Housing woes, climate change dominate 2nd day of annual meeting for Canadian municipalities

·3 min read
Dominic LeBlanc, federal intergovernmental affairs minister, says the Canadian government is putting money into housing, transit and addressing issues including climate change and homelessness in municipalities. (Kirk Fraser/CBC News - image credit)
Dominic LeBlanc, federal intergovernmental affairs minister, says the Canadian government is putting money into housing, transit and addressing issues including climate change and homelessness in municipalities. (Kirk Fraser/CBC News - image credit)

Canada's intergovernmental affairs minister outlined some big plans for municipalities, all focused on creating more housing and addressing climate change, as part of the Federation of Canadian Municipalities' 2022 annual conference in Regina Friday morning.

Dominic LeBlanc spoke to politicians from across the country, putting extra emphasis on Ottawa's approach to housing and homelessness while echoing the funding already slated to help municipalities.

"The housing accelerator fund is deliberately designed to say to municipalities, 'What tools do you need to quickly enable more houses to be built in Regina or in Moncton or in Iqaluit?'" LeBlanc told reporters after speaking at the conference.

"Sometimes they don't have the resources … so if we can sort of breathe adrenaline into that, we think it'll help municipalities get more housing built faster," he said.

Kirk Fraser/CBC News
Kirk Fraser/CBC News

The government will be providing incentives for communities to add new housing near transit routes, LeBlanc said, pushing residents to hop on the bus and reduce the number of fossil fuel-driven vehicles on the road.

He said that plan will complement the permanent public transit fund, to start in 2026, that will earmark portions of a $3 billion a year funding for provinces, territories, municipalities and Indigenous communities.

He said the success of the fund depends on the collaborative relationship among all levels of government.

While he said Ottawa can help cover the cost and try to help families with the high cost of housing, LeBlanc said, he put the onus back on municipality officials to consider how that would look. He doesn't expect there will be one universal and affordable housing plan that could work in every major city across Canada.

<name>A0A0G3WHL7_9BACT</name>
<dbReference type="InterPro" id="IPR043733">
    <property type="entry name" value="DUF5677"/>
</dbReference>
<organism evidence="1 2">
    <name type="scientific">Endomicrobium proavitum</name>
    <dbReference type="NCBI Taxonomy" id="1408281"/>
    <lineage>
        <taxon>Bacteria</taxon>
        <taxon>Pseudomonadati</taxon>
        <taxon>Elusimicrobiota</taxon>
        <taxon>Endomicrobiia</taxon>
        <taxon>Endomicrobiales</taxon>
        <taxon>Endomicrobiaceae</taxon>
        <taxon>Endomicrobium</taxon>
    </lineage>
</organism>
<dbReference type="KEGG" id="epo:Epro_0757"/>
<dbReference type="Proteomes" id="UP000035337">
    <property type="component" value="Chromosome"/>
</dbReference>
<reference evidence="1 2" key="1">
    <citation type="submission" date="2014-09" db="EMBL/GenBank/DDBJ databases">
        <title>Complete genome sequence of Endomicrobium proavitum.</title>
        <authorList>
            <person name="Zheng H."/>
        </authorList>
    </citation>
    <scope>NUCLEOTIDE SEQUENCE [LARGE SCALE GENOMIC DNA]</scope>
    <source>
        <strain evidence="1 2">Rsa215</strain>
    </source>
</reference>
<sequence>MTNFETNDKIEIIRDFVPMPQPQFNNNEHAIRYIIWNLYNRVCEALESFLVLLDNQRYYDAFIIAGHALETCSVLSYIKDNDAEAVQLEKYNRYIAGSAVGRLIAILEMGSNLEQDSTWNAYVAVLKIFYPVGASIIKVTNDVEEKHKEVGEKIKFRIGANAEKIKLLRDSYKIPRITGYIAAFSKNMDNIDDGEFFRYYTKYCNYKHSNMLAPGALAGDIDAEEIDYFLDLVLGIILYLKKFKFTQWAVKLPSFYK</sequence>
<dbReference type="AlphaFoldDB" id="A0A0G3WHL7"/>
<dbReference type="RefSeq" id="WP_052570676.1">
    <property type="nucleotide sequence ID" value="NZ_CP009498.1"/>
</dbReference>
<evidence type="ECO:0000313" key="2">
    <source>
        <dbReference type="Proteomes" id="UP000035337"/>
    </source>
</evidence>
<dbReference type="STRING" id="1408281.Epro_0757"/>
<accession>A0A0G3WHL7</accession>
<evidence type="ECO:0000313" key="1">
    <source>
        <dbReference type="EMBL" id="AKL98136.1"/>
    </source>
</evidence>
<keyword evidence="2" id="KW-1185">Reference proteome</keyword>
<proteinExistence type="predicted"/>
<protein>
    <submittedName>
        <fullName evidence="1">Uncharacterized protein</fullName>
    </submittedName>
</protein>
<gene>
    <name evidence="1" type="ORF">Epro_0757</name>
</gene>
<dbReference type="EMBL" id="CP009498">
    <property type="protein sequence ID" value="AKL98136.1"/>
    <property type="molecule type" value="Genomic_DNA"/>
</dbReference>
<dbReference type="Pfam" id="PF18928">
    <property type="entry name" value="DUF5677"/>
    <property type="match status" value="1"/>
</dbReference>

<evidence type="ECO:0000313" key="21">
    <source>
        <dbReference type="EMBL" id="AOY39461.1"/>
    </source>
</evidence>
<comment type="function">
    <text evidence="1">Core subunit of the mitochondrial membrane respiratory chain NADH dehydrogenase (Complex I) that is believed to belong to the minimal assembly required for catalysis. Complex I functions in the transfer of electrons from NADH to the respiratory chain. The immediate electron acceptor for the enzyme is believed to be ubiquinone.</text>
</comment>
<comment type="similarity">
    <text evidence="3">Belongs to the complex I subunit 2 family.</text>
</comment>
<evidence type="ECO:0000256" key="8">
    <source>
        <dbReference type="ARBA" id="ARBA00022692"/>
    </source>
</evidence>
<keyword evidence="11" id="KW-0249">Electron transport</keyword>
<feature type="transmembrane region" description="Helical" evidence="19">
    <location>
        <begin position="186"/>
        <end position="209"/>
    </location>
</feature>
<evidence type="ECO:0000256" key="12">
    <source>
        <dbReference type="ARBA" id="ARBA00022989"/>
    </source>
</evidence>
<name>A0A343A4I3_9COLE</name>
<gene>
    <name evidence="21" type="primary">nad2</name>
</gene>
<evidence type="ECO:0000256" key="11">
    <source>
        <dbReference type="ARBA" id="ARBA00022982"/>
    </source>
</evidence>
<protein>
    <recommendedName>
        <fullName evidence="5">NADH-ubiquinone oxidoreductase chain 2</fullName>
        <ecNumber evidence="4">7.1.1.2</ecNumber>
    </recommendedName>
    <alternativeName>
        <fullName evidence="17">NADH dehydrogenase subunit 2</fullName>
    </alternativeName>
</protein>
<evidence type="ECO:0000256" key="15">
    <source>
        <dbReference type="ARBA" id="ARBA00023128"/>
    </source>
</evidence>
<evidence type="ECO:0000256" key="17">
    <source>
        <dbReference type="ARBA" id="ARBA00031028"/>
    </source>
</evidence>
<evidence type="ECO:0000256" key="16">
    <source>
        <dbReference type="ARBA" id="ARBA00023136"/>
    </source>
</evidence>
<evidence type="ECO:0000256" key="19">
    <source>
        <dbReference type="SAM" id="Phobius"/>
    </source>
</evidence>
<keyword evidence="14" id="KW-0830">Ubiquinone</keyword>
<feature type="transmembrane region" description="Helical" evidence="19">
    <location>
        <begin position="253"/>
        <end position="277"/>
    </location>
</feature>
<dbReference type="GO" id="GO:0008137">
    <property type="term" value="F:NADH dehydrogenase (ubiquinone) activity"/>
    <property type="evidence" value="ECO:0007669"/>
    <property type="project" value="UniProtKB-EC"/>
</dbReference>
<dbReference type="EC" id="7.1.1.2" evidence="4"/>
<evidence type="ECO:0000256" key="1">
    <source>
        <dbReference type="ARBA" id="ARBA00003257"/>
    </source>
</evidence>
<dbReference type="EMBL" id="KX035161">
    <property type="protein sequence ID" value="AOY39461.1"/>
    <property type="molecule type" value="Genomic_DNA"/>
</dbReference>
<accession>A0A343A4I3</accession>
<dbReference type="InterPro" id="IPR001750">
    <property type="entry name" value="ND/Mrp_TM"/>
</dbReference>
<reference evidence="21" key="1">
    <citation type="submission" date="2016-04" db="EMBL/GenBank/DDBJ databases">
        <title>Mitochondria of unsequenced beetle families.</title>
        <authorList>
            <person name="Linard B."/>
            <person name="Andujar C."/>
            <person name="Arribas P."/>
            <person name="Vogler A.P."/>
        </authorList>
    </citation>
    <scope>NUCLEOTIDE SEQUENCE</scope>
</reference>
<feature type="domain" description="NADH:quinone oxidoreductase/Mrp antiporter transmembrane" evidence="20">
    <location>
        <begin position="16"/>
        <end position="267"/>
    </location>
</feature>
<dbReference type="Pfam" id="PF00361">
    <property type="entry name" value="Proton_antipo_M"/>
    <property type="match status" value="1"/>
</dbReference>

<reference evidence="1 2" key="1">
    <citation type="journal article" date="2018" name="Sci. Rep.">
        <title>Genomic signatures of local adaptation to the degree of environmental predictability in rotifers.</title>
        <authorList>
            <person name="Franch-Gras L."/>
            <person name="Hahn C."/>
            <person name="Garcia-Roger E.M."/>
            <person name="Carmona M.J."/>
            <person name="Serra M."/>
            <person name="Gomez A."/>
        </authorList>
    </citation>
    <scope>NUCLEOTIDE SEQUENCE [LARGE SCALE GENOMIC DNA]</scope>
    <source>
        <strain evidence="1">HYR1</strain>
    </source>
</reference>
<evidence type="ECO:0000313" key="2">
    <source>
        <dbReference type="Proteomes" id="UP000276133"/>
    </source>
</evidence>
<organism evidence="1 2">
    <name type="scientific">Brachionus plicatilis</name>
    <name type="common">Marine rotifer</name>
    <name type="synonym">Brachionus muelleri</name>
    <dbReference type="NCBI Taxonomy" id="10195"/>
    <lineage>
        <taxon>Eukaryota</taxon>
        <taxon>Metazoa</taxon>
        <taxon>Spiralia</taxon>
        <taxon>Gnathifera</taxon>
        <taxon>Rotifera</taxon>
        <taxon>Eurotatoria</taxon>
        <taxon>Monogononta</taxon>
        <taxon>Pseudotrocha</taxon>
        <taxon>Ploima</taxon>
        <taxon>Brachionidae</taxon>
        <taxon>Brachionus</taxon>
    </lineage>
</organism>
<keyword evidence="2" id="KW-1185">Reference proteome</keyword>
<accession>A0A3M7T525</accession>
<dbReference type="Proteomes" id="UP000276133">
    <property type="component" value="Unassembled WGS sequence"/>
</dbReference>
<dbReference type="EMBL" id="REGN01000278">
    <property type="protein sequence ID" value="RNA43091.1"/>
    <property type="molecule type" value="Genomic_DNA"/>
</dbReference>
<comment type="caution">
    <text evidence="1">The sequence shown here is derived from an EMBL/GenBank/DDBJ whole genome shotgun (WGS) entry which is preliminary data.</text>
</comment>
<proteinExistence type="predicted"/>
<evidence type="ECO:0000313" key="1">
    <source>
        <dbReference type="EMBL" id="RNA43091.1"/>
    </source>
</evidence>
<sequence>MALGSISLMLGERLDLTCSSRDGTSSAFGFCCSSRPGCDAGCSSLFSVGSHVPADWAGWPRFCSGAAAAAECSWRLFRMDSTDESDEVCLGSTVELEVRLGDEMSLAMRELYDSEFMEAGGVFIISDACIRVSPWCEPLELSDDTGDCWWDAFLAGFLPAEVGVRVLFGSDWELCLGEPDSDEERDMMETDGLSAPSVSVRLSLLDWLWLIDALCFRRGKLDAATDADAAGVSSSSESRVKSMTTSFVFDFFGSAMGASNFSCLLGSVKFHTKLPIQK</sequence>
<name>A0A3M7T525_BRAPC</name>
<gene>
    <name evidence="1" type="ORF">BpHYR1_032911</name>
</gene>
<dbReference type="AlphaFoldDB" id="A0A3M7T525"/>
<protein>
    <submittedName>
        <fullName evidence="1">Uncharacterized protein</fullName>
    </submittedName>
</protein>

"All across the country, people are innovating and coming up with solutions that are right-sized to those communities — probably better than thinking up something in a boardroom in Ottawa," he said.

Overall, LeBlanc expects increasing the supply of housing will deflate rising costs of housing across the country.

"But we also, as a national government, have to accept there's a role to directly subsidize people and families to have access to affordable housing and that's something that we're excited to continue to do."

When asked by Joanne Vanderheyden, FCM president, what Ottawa is doing to keep up with climate-related risks — like the wildfires that devastated Lynton, B.C., in 2021 — LeBlanc said the government has a role in footing the recovery bill but also working with municipalities to improve infrastructure to manage disasters.

CBC News/Skype
CBC News/Skype

Later in the afternoon, Prime Minister Justin Trudeau appeared virtually to more broadly discuss housing, substance use, energy, immigration and climate change.

"Obviously municipalities can't be the only ones trying to build for the future, because your resource base is limited, partners at the provincial and federal level need to be there," he said.

Vanderheyden asked Trudeau how the federal government would work with municipalities. He said it was a vital relationship.

"I find that municipalities are such careful and responsible stewards of every single dollar they get because you have such a challenge on raising resources," Trudeau said, noting cities know how to stretch dollars well.

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